What We Know About Microsoft Build

"no compromises--you get to use whatever kind of device you prefer to run the apps you love."

The quote above comes from the Microsoft Build Web site. While the new conference is scheduled for September 13th through the 16th in California, information on the event has been limited. In fact, as I write this, the Build Web site's agenda has only dates and times with no actual details. The schedule for Tuesday is as follows:

Tuesday, Sept 13

7:00am - 9:00am
Registration
9:00am - 11:00am
Keynote
11:30am - 6:00pm
Sessions

While that makes it hard to know exactly what is going to be presented, Microsoft has implied what will be covered. The quote above indicates a focus on devices. The actual name of the conference is //build/ windows so it's clear the focus is on Windows as well. Microsoft has shown demos of Windows "8" and even stated that this conference will be where it talks about it. If you read the brief descriptions on the conference page, you learn that the focus will be on showing developers - actually they state modern developers -- how to take advantage of future Windows, aka Windows "8." (emphasis is mine)

A New App Model

Windows "8" has raised a lot of questions. Two, in particular, could have huge consequences on today's Windows developers - modern or not. I'm sure both will be answered at the Build conference if not before.

The first question is, "What happens to .NET?" With Windows "8," Microsoft has stated there will be a new programming model that centers on HTML5 and JavaScript. Microsoft is pushing these technologies as a new way to build touch-enabled, hardware-accelerated apps when combined with Windows "8" and Internet Explorer 10. Of course, if HTML5 and JavaScript are the core to building Windows "8" applications, then where does .NET fit? Any serious developer today is going to tell you that JavaScript and HTML don't have the depth to do what .NET does on Windows, so how is this new approach going to work? The question of .NET's future is waiting for an answer. Implications are that .NET developers are not the modern developers anymore.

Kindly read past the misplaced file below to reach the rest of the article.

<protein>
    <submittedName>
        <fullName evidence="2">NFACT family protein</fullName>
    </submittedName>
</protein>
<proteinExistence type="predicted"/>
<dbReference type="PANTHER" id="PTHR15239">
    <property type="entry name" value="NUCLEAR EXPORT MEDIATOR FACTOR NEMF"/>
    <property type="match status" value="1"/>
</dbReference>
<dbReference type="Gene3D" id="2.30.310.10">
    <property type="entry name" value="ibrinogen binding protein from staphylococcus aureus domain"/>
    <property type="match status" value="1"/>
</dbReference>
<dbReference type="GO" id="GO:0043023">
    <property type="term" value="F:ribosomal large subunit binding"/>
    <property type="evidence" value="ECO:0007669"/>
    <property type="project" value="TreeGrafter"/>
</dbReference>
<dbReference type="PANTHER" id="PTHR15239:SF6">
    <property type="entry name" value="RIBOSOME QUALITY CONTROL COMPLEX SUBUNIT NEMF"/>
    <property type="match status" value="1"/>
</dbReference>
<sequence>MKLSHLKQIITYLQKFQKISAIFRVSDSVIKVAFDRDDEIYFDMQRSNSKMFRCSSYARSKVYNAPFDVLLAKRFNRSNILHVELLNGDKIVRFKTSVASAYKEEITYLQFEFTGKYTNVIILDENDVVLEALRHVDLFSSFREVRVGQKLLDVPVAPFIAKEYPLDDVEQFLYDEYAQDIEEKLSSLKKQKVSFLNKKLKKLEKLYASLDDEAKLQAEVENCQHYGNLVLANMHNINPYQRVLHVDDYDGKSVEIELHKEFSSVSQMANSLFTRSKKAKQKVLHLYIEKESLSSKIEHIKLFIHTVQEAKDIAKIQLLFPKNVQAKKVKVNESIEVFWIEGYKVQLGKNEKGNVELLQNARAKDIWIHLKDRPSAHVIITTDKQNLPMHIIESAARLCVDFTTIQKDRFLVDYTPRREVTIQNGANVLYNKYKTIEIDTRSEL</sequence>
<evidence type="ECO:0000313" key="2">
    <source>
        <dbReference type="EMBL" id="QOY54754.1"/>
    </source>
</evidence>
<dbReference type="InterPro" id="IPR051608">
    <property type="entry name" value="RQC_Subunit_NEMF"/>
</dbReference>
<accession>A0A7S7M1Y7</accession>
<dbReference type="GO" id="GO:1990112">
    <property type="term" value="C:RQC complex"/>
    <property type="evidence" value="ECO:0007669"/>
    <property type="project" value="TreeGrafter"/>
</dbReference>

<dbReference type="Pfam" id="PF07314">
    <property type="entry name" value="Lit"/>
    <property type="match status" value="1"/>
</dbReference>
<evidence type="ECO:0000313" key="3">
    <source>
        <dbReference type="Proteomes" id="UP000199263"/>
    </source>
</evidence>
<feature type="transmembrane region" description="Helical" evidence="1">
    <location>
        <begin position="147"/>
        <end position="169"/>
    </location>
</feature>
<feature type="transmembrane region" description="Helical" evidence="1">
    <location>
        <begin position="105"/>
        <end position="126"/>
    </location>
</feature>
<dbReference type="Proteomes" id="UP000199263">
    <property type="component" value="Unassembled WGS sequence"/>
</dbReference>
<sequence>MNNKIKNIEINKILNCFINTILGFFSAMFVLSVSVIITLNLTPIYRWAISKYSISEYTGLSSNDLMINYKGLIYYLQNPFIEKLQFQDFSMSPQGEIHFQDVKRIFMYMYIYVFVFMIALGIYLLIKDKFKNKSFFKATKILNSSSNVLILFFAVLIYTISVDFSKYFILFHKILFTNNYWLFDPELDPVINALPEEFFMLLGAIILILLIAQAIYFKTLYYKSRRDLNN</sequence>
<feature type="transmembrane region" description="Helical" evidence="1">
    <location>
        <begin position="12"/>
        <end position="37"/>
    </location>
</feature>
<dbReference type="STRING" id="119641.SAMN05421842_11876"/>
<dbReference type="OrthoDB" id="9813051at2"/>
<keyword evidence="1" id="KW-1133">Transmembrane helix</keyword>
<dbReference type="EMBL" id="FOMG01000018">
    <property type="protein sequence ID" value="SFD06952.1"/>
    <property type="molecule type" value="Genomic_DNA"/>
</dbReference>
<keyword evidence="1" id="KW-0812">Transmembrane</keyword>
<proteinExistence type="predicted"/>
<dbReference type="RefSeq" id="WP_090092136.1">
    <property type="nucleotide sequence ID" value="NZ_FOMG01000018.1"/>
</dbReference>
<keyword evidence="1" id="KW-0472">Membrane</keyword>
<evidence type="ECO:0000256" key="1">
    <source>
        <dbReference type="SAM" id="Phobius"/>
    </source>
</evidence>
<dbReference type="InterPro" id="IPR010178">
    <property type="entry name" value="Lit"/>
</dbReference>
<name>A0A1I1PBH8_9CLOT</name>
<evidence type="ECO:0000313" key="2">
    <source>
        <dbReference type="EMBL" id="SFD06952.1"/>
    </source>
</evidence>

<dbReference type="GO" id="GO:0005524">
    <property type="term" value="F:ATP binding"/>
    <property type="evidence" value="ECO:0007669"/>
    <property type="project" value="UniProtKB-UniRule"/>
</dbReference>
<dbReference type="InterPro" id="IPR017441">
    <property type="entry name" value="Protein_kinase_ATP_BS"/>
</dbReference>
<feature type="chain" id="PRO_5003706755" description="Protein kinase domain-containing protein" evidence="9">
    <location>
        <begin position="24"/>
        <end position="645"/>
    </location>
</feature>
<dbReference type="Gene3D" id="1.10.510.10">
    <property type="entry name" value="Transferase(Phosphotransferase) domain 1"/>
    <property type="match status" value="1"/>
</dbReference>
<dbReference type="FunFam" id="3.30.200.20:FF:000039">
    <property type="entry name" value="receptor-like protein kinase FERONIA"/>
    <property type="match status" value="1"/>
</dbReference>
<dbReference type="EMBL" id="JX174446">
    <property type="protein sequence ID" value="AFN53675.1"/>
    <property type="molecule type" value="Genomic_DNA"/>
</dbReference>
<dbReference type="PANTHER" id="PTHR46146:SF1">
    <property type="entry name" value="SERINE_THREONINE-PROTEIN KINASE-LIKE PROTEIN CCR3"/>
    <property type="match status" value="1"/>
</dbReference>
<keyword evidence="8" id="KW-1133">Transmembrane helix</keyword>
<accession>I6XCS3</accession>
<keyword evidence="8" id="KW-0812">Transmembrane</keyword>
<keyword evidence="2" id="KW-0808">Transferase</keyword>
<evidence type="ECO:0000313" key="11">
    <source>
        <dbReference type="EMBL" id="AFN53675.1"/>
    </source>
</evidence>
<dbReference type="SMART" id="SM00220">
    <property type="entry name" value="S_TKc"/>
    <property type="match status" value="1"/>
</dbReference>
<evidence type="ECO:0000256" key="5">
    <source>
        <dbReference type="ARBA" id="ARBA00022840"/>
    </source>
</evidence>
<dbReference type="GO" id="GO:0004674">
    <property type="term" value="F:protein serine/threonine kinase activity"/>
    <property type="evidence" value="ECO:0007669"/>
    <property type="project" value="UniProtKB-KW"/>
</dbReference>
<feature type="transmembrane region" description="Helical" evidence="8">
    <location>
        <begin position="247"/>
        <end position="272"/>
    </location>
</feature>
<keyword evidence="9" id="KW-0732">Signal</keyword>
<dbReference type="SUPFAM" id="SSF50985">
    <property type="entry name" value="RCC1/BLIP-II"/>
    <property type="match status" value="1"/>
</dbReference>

The second question is, "What happens to Windows?" Actually, the question is "Is this the end of Windows?" This might seem like a strange question since the focus of the conference is about the future of Windows.

This is an important question, though. It centers on the new programming model of HTML5 and JavaScript as well. If you can now use a standardized language and markup to create your applications, then, unlike .NET, there is nothing about those languages that ties you to the operating system. This means that your JavaScript and HTML5 applications should run on Android, Linux or any other OS that also supports these standards. The need for Windows as the operating system would appear to be much less if your applications could potentially run on any platform. It seems odd that Microsoft would shift to a model that negates the need for its operating system.

Of course, a few comments related to this second question have already been dropped. For example, using Internet Explorer 10 with your applications will allow you to tap into a computer's hardware for acceleration. As such, while your apps might be standardized, you should gain a performance boost on Windows "8" with IE 10.

These are big, big questions, which I'm sure Microsoft has thought through. When you combine these questions with the implications that Windows "8" will be as big of a change as Windows 95 was, you quickly begin to realize there are some interesting changes in the works. Microsoft has been quiet on the details. I've asked and gotten more silence than I ever have in the past. Does that mean some big things are in the works? The last time Microsoft was this quiet was right before .NET and C# were announced. As such, I'd say that there is a high potential for some very interesting things to be announced.

When and where do we think answers are going to be shared? It looks like the Microsoft Build conference might be the place to be in September. It should be interesting.


Side note: In the interest of full disclosure, we do business with Microsoft including advertising for the Microsoft Build Conference.



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